The private residence at Number One Observatory Circle was built in 1893. It's just 2.5 miles from the White House, but feels worlds away.
It is located on the grounds of the US Naval Observatory, where scientists study the sun, moon, and stars for navigational purposes.
For 30 years, it served as the home of the superintendent of the US Naval Observatory. Then in 1923, it became the official residence for the head of the Navy.
In 1974, Congress designated the house as the home of the vice president.
But the first vice president didn't move in until three years later, when Walter Mondale was elected second-in-command under President Jimmy Carter.
The ground floor has a reception hall, living room, sitting room, dining room, garden room, lounges, pantry kitchen, and veranda.
On the second floor is the master suite, another bedroom, a study, and a den. The attic used to be servants' quarters, but now has four bedrooms for children. The main kitchen is in the basement.
Every vice president has lived there since Mondale, bringing their own unique touch to the home's 9,150 square feet.
"It really changed from one administration to another," Charles Denyer, an historian and author of a new book about the residence, told USA Today in November.
George H.W. Bush installed a horseshoe pit on the grounds when he was vice president.
When Dick Cheney and his family moved in, they decorated the home using a neutral color scheme of of creams and greens.
People can donate to the Vice President's Residence Foundation, a non-profit organization created in 1991, to help pay for decorating expenses.
When Al Gore's family lived there, lacrosse sticks and drumsticks were reportedly always lying around.
The house features Queen Anne-style architecture, and a gorgeous porch that wraps around the front corner.
Dan Quayle added a swimming pool and exercise room during his tenure. In 2010, Joe Biden told reporters that Quayle was his "favorite vice president" because he helped build the pool.
Jill Biden, Joe's wife, was also grateful. "Each person has added something to make the home better for the next family," she told The Washington Post.
She was also especially fond of the "serenity" of the place. "When times get tough, and there were some pretty tough times for the Bidens, you could sit outside and reflect. It was very healing," she said.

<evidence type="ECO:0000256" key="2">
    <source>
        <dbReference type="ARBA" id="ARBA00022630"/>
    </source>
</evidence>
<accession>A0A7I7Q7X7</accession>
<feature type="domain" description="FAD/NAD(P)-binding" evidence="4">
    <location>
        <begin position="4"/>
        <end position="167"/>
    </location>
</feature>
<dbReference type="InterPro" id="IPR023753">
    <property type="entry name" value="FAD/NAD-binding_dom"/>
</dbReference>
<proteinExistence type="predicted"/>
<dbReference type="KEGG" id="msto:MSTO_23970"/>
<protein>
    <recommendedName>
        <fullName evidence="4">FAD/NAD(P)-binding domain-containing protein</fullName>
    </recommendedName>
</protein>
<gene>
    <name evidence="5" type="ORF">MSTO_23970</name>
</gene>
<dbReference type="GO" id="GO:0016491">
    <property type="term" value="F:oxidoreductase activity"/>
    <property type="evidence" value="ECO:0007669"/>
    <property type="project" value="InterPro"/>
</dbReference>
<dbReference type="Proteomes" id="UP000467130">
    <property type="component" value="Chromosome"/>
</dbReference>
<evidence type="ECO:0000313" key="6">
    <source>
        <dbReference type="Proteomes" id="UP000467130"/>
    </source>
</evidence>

Numerous leaders and dignitaries have been to the residence over the years. In 2015, Biden hosted Ireland's Prime Minister Enda Kenny.
When the Pences moved in, Jill Biden told them that the Observatory is nothing like Washington, where she said life is truly hectic each and every day.
But the Pences have made the Observatory their home. After moving in, they posed for Inauguration Day photos on the front porch.
They took their most recent official Christmas portrait from what looks like the sitting room. Just like the White House, the Observatory was all decked out for the holidays.
The house can be quite magical during the winter, especially when it snows.
Second Lady Karen Pence, a former art teacher, often paints at the living room table. Two of her paintings are on display at the house.
Since declaring art therapy as her official cause as Second Lady, she has hosted events for US soldiers suffering from PTSD.
Just like their predecessors, the Pences have hosted a broad range of guests, including politicians and world leaders.
In June, US Department of Agriculture Secretary Sonny Perdue joined Karen Pence to unveil the addition of bee hives to the grounds.
Karen also met with Ho Ching, the wife of Singapore's Prime Minister, Lee Hsien Loong, in the garden room in October.
The Pences made use of the spacious patio by the pool in the summer.
But the public rarely gets the chance to see the property for themselves. There are no public tours and the house is hidden from the street. "If you don't know about it, it's not there," historian Denyer said.